Bull was a band from the mid-Atlantic that played between 1976 and 1980. Ray Pittman started this rock group in early 1976 with Clayton Butchard, Richard Cowles, Chris Link and Ricky Lewis. Clayton quit after two months and Bull became a band of four. The next year saw Bull at every southeastern town from Richmond to Miami. They played 268 nights during their 1st twelve months. A club fire destroyed the band's equipment in June and they paused to re-gear the show. They were back on the road by July. They recorded in the late summer of 1977 two songs called "Better Mean What You Say" and "Sometimes". This got some radio exposure which boosted Bull's popularity. Doug Gilcrest became their manager and was instrumental in attaining new opportunities for Bull.
Interest from record companies came after 1977 and Bull was seen on the bill at some major East Coast concert extravaganzas. Early in the spring of 1978, the band signed a contract with "Wheels Records" and Rod Seagream became the new Bull manager replacing Doug. Terry Garland came aboard as second guitarist the Ray became the group's featured lead singer. Bull recorded an LP in the Fall of 1978 featuring songs written by the band. In early 1979, Bull was a promising new recording act. Their album was released on March 20 and a buzz was in the air of the possibilities. The group carried a four man road crew in 1979 and traveled in a new luxury club van. Wheels Records supplied the band with a state of the art sound system, a new equipment truck and complete lighting gear. Bull LPs, T-shirts, buttons and bumper stickers were sold at shows and at record stores. Bull had its own following and was known as a crowd magnet by the establishments who hosted them. College radio stations played tracks from their LP as Bull experienced its peak popularity. Bull had a large fan base and felt positive about their future. Talk of national sponsorship fueled expectations that Bull was on its way to bigger and better things.
The euphoria ended in August with news of dishonesty and fraud on the part of Wheels Records. Bull canned Rod as manager in September and cut ties with Wheels. The band members felt the air had been let out of their balloon. Bull reorganized in early October with Dale Williams on bass. Ricky went to the west coast making Bull again a quartet. Chris left the band in March 1980 as Mike Mann took over as drummer. Terry left in October of 1980 to join Chris Link, Richard Cowles and Bruce Olsen in forming "The Offenders". Bull ended at that point and Ray started an all new group. The Ray Pittman Band issued an LP of Ray's new songs during 1981(Getcha Some). Terry Garland later became an internationally known solo blues singer/guitarist. Chris and Richard continued playing together in Virginia bands for the next 20 years. Ricky Lewis made a name for himself in California and put together "The Ricky Lewis Band". Chris, Ray and Richard worked together again for two years during the early nineties with The Kingpins. Ray Pittman currently performs with his group,"Julius Pittman & the Revival". All former members of Bull are still playing music today! (Bio taken from the band's myspace tribute page)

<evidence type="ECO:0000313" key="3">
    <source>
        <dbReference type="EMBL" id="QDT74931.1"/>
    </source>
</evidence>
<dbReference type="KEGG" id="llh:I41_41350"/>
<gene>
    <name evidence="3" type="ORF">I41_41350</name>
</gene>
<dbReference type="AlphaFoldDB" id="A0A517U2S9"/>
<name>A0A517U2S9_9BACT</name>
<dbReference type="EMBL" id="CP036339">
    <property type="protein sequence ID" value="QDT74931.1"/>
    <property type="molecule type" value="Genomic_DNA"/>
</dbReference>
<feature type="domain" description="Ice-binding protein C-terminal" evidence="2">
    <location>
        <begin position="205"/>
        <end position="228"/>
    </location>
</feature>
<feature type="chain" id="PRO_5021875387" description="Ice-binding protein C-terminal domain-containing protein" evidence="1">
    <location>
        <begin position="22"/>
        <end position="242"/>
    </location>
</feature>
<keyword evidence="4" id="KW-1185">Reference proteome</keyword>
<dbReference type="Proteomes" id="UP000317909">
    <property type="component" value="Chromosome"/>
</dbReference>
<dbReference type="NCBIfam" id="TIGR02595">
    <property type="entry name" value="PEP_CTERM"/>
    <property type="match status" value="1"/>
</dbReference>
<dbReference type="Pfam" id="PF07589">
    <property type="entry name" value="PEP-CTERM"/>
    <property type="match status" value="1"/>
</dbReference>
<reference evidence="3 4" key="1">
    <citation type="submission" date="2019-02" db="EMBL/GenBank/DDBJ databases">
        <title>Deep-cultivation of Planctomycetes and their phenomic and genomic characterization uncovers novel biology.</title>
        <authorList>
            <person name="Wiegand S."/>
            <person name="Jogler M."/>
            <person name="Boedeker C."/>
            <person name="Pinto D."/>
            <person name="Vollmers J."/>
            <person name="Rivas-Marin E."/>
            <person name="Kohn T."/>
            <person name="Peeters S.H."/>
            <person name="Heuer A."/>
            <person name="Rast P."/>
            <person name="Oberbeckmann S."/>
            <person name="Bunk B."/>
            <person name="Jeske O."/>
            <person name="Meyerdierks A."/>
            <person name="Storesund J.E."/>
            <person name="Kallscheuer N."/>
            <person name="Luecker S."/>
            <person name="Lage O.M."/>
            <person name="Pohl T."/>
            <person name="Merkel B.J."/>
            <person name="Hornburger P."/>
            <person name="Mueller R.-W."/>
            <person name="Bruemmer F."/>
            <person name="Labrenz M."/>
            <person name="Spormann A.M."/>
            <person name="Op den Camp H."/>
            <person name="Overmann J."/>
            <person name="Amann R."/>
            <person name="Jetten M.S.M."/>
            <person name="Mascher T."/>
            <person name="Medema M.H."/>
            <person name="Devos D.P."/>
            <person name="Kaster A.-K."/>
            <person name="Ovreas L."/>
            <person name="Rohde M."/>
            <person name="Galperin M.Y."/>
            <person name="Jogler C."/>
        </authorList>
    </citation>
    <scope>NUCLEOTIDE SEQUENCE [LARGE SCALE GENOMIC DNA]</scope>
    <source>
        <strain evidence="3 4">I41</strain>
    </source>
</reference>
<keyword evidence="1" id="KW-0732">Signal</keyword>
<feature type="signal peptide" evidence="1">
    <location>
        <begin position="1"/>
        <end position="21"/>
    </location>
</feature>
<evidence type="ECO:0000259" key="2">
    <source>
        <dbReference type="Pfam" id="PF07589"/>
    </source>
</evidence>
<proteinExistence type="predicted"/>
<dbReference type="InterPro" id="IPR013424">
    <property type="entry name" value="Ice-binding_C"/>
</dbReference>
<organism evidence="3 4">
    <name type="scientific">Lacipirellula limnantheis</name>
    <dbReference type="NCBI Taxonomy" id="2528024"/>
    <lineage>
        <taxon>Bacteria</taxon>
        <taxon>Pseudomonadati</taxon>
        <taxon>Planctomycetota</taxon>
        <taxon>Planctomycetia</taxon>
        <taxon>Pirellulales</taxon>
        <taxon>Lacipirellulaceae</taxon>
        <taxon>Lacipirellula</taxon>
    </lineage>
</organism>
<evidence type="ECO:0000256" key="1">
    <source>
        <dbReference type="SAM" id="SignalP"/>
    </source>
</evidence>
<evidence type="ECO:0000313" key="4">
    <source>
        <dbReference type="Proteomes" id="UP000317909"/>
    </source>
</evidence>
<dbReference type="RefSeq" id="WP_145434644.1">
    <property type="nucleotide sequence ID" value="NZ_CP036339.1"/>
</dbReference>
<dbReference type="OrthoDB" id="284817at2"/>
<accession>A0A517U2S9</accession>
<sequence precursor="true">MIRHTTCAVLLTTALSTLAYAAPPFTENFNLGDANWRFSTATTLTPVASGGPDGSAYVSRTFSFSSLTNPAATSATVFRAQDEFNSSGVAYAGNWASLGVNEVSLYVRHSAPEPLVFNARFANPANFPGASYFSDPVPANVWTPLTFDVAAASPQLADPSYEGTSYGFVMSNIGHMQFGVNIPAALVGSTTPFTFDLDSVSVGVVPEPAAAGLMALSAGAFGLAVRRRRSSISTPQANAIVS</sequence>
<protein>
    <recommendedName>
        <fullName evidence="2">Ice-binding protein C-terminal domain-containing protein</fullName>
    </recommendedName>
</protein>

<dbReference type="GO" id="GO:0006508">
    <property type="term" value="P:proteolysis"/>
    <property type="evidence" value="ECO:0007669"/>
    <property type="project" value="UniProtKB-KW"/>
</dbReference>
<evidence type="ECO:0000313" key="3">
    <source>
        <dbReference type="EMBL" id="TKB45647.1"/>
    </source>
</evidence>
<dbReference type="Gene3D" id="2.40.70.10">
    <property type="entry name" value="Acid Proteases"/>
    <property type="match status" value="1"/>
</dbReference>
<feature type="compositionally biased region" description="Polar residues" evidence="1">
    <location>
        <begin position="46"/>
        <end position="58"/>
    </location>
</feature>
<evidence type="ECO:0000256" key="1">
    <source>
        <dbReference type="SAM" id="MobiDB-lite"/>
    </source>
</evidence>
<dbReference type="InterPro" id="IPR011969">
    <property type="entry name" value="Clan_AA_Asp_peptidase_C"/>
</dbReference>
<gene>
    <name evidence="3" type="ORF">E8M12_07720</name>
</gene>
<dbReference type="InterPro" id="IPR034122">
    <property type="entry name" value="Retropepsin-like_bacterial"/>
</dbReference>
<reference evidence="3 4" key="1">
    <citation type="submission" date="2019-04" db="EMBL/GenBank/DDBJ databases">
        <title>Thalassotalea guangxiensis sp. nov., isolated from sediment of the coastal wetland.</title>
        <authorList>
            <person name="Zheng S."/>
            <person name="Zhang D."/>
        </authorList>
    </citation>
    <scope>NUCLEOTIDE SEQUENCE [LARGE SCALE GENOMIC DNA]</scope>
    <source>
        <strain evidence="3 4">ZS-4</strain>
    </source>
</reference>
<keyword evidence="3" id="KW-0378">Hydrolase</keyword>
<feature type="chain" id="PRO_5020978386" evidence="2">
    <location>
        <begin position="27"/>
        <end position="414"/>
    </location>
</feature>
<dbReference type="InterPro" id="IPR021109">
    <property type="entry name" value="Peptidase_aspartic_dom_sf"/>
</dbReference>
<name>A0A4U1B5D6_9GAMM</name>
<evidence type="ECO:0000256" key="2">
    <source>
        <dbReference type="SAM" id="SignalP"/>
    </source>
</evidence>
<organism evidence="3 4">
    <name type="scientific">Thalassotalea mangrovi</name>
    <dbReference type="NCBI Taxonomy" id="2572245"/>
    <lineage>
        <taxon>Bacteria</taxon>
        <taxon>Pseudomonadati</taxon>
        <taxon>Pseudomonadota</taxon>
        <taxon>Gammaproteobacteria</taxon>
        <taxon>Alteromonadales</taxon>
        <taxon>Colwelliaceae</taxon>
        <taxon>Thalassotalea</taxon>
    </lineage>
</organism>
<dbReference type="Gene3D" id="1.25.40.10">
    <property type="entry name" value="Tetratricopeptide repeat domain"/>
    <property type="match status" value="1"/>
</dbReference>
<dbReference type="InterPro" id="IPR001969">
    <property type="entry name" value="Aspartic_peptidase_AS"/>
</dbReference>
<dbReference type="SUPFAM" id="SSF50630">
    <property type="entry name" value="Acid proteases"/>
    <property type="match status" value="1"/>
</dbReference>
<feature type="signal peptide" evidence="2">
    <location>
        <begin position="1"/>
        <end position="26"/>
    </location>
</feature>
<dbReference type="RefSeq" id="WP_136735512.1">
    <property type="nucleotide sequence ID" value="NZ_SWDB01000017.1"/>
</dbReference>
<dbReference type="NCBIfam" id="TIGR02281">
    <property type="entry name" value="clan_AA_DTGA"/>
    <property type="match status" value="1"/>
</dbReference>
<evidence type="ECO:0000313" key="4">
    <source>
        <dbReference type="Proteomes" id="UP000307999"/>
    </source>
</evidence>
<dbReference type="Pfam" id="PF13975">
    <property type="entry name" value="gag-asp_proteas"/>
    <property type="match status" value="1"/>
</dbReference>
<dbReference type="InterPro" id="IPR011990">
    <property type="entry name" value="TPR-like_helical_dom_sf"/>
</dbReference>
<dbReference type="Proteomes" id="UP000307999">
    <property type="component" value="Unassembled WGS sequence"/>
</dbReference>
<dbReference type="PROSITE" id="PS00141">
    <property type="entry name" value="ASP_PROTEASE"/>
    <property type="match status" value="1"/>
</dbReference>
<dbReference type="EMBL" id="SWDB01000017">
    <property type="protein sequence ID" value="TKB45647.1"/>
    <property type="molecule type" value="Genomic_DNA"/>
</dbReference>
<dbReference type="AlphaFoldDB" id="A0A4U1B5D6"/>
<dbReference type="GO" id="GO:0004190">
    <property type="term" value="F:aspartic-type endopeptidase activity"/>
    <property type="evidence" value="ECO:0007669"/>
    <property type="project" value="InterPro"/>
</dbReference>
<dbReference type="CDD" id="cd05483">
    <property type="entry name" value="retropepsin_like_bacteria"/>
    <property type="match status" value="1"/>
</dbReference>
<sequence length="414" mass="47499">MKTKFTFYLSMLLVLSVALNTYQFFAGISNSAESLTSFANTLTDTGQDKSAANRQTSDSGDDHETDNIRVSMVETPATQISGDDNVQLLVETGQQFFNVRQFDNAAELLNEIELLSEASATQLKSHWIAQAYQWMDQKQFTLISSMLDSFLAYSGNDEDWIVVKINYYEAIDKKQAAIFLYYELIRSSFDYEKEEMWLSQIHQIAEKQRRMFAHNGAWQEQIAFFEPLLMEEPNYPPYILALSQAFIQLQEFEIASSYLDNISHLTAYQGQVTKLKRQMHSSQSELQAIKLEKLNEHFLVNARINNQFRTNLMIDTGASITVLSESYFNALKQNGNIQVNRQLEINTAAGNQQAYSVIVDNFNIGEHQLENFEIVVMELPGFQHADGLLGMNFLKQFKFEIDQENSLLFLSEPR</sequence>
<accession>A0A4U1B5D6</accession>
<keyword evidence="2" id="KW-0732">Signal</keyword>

This somewhat rare album is chock full of very typical late 70's hard rock, which features a slight southern rock edge. Musically, the band are tight and the production is solid for an indie release from this era. There's some great guitar playing across the board, but the tracks do tend to suffer slightly from rather pitchy vocals. Overall it's a difficult album to praise or condemn, simply because while nothing is mindblowing, there's nothing here cringeworthy either. I recommend everyone visit the fabulous Zosopat blog for a download of Ray Pittman's post-Bull album. In the meantime, dig this HQ transfer from virgin vinyl. Merry Christmas!
320kbps @ http://lix.in/-92e004